Santa Monica, Calif. — If you need an example of just how much the internet has threatened the old ways of Hollywood, look no further than Cameron Dallas.
The internet personality, who rose to fame using the video app Vine and has collected nearly 10 million followers to date, got his own film (Expelled) thanks to media and entertainment company AwesomenessTV, and following its theatrical release in 2014, it became the top-selling digital title, beating out the likes of Denzel Washington’s The Equalizer and Guardians of the Galaxy.
And the best part? “We spent exactly zero on media [and marketing],” said AwesomenessTV president Brett Bouttier, speaking June 2 at a content creators panel held by production coalition group PactUS.
Josh Entman, cofounder and chief development officer for multiplatform media and entertainment company Jukin Media, couldn’t agree more. There used to be a stigma among legacy content companies when it came to user-generated content. But studios and TV producers are catching up, seeing that all those millions of YouTube fans aren’t going anywhere. And there’s plenty of money to be made from non-traditional sources, what he jokingly calls “accidental content producer.”
“They don’t tell stories, they don’t have any real thoughts, they just catch lightening in a bottle,” he said, noting that Jukin has paid out more than $5 million over the years for that type of accidental content.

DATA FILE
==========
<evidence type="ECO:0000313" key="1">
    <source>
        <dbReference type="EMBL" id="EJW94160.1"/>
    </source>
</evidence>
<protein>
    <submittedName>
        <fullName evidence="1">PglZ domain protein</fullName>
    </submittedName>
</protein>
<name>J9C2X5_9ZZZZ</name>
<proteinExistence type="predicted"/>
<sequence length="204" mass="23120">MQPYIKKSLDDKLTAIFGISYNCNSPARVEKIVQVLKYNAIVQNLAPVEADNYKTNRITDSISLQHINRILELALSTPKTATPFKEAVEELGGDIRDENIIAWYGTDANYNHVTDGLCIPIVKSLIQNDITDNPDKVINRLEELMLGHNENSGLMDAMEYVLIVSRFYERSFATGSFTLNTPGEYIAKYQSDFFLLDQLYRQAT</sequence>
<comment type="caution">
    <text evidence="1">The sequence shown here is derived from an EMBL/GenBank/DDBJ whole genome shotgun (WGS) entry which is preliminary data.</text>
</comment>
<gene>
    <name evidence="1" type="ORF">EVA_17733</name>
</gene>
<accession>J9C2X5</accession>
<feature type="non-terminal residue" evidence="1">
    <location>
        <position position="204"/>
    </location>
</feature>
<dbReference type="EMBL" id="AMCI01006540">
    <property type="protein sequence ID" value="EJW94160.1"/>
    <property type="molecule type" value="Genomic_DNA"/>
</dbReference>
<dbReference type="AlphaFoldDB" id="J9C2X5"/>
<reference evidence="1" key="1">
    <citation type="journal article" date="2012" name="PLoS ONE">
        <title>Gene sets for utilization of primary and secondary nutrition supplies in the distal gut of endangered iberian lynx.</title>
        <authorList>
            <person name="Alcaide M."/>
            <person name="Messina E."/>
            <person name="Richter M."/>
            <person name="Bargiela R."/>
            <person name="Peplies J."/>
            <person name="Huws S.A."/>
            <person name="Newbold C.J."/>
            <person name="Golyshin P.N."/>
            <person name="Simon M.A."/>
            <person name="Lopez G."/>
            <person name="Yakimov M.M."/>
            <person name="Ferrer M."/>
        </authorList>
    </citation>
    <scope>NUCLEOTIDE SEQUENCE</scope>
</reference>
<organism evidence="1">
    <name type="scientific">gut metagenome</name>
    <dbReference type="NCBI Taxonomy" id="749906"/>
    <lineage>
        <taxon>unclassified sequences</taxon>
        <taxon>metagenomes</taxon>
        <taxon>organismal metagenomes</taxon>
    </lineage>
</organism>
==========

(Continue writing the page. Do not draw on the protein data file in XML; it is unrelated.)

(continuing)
Jennifer O’Connell, head of alternative programming for Lionsgate, is among those hip to what’s happening today with content. And instead of just producing original series for digital outlets like Hulu and Netflix, they’ve done things like partnering up with comedian Kevin Hart to launch an exclusive VOD channel, and hooked up with Comic Con to launch a dedicated fandom VOD service, Comic-Con HQ.
“They’re another way to get our content made and seen,” she said. “[But] we have to be smart about it.”
Ad dollars continue to move away from TV and into digital content, and it’s adapt or die for traditional content creators, according to MTV original content head Michael Klein. “We’re going after the millennials just like everyone else,” he said, specifically the 21-year-olds, because “they’re going through a lot of firsts in life,” he added. And to catch those younger viewers, content companies need to “speak to them across platforms,” something Klein said he doesn’t believe linear does well at all.
“A hit show isn’t enough,” he said. “You need to respect the [viewer’s] needs … and each social network needs to be treated differently.”
And for digital-first content creators, don’t make the mistakes that linear TV producers tend to make, Bouttier added. “A lot of legacy businesses protect against failure,” he said. “At AwesomenessTV we embrace it.” Bouttier isn’t saying that failure is the goal with programming, only that there’s nothing wrong with it, especially when there’s a low costs associated with new pilots.
“If we make a pilot for $10,000 and it doesn’t work, ‘next!’” he said, adding that digital outlets like his have no problem handing first-time, 24-year-old directors a camera, a small budget, and a lot of freedom.
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